The Fed did announce that Tapering would begin soon. Unlike previous reports that Tapering would likely begin in December, the Fed stated that Tapering would begin in November. Many regional Fed governors had wanted Tapering to begin even sooner than this month. The Fed Chairman did not directly answer a question on raising rates in 2022, leaving that door open. Powell stated his belief that more jobs will come back as COVID/bottlenecks recede.

He was also eager to stress that Tapering was a decision independent from any decision to hike interest rates. The market doesn't show much faith in that assessment as market futures on future rate hikes have increased the odds for the June, September, or December rate hike(s) in 2022.



Good News On The Economic Front. So far this week, most of the economic releases have been favorable. The ADP report on private jobs provided a 2nd consecutive month of job gains that exceeded expectations.

More than 570,000 private jobs were added in the month of October, while the market was looking for only 400,000. Most importantly, 78,000 new jobs were added in the Transportation sector, which will likely help with some of the shipping crisis. This morning, the government's Jobs Report showed 531,000 new jobs added and at least 54,000 new jobs added in Transportation & Warehousing. Moving on to the consumer, for the first time in 6 months, gains were made in the number of automobiles purchased in October. In September, due to the semiconductor shortage, only 12 million vehicles were sold versus 13 million in October. Both the ISM manufacturing and services indices were higher month-over-month. Both Weekly Jobless Claims and Continued Claims dropped for the week. Continued Claims have now declined for 6 consecutive weeks and have dropped by more than 800,000 since the middle of August. This is good news toward solving the labor shortage issue.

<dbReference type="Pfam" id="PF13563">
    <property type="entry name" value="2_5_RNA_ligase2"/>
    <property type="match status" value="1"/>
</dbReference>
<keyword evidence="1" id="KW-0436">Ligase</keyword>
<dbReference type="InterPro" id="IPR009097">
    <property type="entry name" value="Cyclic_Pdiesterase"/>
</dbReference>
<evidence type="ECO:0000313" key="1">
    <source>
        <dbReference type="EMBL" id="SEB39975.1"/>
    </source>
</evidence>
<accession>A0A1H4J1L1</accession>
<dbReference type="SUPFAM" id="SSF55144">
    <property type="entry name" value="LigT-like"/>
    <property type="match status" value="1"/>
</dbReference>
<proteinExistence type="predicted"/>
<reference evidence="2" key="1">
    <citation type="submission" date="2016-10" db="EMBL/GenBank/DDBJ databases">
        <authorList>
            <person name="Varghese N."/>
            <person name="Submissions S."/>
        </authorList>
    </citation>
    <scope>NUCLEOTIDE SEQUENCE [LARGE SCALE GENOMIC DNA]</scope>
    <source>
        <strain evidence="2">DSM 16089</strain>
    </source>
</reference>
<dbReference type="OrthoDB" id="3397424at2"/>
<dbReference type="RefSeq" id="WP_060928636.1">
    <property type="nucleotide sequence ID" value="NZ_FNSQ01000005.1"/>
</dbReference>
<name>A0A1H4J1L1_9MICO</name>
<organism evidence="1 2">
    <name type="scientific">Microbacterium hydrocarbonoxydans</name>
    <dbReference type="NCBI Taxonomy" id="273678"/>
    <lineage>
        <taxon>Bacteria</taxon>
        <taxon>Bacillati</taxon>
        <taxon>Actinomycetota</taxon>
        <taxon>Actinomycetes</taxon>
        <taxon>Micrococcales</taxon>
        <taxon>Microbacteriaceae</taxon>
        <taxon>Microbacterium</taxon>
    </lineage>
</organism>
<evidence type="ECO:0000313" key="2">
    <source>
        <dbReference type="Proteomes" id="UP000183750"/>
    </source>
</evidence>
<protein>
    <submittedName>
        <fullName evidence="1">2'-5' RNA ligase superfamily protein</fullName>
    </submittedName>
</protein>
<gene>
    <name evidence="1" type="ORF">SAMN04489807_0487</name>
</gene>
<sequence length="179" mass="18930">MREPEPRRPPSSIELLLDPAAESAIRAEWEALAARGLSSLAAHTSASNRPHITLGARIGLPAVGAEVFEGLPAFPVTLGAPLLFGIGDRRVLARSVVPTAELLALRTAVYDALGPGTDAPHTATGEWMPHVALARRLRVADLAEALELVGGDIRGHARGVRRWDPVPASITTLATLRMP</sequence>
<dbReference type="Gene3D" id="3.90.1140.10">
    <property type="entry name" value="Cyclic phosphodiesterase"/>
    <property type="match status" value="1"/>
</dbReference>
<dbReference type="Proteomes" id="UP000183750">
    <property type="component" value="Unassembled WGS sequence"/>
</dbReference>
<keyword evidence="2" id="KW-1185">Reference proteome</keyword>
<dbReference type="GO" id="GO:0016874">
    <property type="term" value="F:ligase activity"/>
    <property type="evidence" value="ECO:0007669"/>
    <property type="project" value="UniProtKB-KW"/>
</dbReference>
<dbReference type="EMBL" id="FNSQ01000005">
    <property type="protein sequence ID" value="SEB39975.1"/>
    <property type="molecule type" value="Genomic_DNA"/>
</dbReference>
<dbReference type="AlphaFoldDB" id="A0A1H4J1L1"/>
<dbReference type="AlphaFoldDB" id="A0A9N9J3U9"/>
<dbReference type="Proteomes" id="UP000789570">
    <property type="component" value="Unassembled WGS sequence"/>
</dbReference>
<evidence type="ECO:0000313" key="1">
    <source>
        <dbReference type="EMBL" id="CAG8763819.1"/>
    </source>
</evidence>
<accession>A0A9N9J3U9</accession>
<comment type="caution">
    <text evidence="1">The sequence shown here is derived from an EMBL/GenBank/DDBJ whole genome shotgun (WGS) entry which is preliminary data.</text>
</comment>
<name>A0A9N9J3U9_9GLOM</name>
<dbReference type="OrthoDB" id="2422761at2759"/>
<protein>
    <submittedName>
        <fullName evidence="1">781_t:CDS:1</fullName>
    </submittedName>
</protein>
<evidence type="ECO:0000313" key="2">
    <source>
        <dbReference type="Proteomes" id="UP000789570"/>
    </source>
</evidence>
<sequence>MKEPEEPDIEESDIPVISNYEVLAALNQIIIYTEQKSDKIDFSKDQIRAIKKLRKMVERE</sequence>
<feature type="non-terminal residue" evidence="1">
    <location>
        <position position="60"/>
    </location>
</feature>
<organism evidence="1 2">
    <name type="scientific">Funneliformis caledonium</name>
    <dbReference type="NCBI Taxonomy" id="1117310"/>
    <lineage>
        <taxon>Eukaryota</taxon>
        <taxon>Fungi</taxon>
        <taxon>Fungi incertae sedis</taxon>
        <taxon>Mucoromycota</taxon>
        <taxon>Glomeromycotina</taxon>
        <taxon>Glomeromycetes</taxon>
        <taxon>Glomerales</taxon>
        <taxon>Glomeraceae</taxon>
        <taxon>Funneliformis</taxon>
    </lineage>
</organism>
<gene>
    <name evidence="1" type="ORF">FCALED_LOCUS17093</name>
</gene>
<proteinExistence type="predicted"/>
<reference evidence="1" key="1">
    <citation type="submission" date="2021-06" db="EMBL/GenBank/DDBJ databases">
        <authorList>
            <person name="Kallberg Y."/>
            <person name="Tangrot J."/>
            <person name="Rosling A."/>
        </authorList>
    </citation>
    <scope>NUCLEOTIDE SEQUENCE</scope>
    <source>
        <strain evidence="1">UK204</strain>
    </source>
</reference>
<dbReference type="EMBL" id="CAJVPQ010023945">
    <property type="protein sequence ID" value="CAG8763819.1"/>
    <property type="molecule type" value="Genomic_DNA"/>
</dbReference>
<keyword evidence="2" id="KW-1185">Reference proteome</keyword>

Fiscal Spending At A Standstill. The Biden administration is clinging to hopes to get some kind of agreement made on the Infrastructure and Reconciliation bills sitting before Congress. Senators Manchin and Sinema have proven to be a blockade against either bill passing through the Senate. After Tuesday night's election results in Virginia and New Jersey, there seems to be a shift in sentiment for the current path the country is facing. And, 53% of Virginians expressed concern that the country is worse off in exit polls yesterday. Also, efforts to defund police in Minneapolis, MN were rejected by voters at the ballot box. Why does this matter? Virginia, a solid blue state, was mainly turned red. This could have an effect on the spending bills. Those Senators and House members who reside in "purple" or swing districts could think twice about their support for either the Infrastructure or Reconciliation bills. Former Obama strategist David Axelrod made a shocking statement Tuesday night when he said, “[O]ne of the questions I have is, if you’re Democrat sitting on Capitol Hill, and you’re from one of these swing districts in suburban areas, are you re-thinking tonight your vote on this reconciliation package? Are you thinking, maybe it’s best we shouldn’t do it? If I were sitting in the White House, if I were sitting in the leadership of the — in the Democratic councils in the Congress, I’d be worried about that. I’d be trying to firm these people up. Because there’s going to be — I just know how this goes. I have experienced it. I know when things go badly, people begin to think of themselves.” If Mr. Axelrod is correct, it might be that the President's spending package is stalled indefinitely. Typically, the market likes it when the branches of government are deadlocked. We will have to wait and see how this plays out.